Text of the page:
[nearly two months late, but written in (hopefully) present tense]
If I didn’t know any better, I’d think I was inside a spaceship.
Also, who the hell creates something like this metal tree with the expectation of observation and not interaction? Don’t make something this intriguing, in easy reach of small (and adult) children, then stick a big no-touchy sign on the front of it.
A change from the nostalgia, and we now venture to places I’ve never been to (or that I don’t remember going to). First, there is the spaceship (museum) with a section devoted to new innovations in renewable energy. I’m aware I might be losing you on that sentence alone, but bear with me for another four. Architects and designers were invited to envisage a future East Lansing for the HELIOcity project, and I can’t begin to explain why, but the New York development in particular seemed to resonate with me the most – maybe I’ll just leave the words to Levenbetts:
“HELIOcity posits a new way of planning cities…in direct integrated relation to the omnipresent movement of the sun and…deployment of electric light.
The dynamic nature of the sun…disrupts seemingly immutable urban and architectural organizational structures in order to sustain, collect and delight the inhabitants of a place.”
… Just me then?
I could bore you with why I thought the American Appetite exhibition on the country’s relationship with its food culture was weirdly fascinating, such as Coca-Cola needing to rethink an early image because of its sexual connotations (i.e. naked lady behind bottle + drinking Coke = get naked lady and Coke), but I can already envisage eyes glazing over and restless foot tapping as your brains begin to melt. But it’s interesting to think about, even as an outsider.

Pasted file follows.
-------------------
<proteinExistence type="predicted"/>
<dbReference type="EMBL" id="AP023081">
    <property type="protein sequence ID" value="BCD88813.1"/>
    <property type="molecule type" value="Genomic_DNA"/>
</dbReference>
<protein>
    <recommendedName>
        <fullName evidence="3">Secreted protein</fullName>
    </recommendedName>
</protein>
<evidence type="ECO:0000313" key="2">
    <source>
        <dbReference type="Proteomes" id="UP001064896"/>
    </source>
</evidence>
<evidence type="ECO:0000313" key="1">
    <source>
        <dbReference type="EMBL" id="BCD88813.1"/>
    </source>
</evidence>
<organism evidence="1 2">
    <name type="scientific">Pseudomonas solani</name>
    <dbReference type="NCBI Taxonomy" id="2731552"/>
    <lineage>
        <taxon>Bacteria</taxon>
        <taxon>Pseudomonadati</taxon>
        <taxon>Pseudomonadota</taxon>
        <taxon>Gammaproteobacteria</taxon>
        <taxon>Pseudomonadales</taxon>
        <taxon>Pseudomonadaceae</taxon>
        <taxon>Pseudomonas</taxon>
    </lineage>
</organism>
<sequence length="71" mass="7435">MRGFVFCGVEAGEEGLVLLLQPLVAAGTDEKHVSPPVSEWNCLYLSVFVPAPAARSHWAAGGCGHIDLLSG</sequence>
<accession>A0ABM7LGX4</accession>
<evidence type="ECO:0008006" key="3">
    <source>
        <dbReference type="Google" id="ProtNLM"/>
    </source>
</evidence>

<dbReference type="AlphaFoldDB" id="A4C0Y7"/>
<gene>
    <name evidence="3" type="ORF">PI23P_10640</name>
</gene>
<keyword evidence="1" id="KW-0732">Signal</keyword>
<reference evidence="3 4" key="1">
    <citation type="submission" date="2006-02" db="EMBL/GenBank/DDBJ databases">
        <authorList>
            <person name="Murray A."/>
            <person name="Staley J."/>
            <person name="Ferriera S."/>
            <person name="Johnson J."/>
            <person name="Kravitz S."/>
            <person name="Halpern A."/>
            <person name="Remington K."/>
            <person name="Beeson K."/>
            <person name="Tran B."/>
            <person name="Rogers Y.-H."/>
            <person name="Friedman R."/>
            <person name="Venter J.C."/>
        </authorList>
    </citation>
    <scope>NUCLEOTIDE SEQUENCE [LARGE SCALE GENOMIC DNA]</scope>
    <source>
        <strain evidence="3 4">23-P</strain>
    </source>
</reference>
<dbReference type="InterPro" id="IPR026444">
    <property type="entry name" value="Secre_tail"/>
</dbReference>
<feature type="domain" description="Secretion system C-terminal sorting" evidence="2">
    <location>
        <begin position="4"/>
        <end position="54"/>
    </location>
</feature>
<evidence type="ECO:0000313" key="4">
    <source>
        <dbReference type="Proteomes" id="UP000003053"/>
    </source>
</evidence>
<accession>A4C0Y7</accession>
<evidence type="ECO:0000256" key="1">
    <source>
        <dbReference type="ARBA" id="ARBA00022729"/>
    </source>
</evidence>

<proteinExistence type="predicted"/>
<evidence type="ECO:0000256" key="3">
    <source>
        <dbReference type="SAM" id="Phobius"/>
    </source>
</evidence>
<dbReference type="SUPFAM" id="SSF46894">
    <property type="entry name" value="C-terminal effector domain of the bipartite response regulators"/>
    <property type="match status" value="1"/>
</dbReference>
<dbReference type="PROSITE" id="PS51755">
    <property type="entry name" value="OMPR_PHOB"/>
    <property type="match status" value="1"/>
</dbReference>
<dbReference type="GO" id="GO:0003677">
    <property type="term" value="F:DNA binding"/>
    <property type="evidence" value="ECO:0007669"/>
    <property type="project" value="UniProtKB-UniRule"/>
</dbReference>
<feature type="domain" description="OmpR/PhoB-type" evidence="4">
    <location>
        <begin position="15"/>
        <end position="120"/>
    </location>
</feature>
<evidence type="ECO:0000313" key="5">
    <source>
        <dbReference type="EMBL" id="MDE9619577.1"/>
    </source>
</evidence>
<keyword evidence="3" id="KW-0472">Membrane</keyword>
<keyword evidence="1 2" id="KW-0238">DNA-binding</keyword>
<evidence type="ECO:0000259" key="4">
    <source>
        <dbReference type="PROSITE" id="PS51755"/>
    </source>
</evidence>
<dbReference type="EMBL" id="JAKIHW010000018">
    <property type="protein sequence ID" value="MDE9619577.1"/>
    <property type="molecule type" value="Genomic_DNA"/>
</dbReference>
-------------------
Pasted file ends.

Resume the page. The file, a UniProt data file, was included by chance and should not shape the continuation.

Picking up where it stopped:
Next is a wee historical village, which was…quaint. Something about a series of locked empty buildings, tucked behind an ominous looking library, with only the mock chapel open and occasionally in use, feels a little eerie to walk around. On a sunny day and next to the glorified pond, it is an undeniably pretty space. But as I sit here, I can’t help imagining a bleaker day, mist above the water, and no one in sight. Just the sound of highway in the gloom… If I’m honest, I’m now starting to wonder if you could film an abridged tribute to Stephen King’s ‘The Mist’ here, all scenes in one location.
Among brief stints to stores, the Wharton Centre (a second failed attempt at getting a lookaround, in fact), and a visit to a four month old’s home (with hair anime could only dream of), our trip comes to a close. Time to wave goodbye to the resident robins under the balcony (so noisy), the lone rabbit and the Cardinal bird nearby, and begin our trek back to the Windy City. Quickly now, we have a show to catch – lets hope we don’t take the long route there or we’ll be late…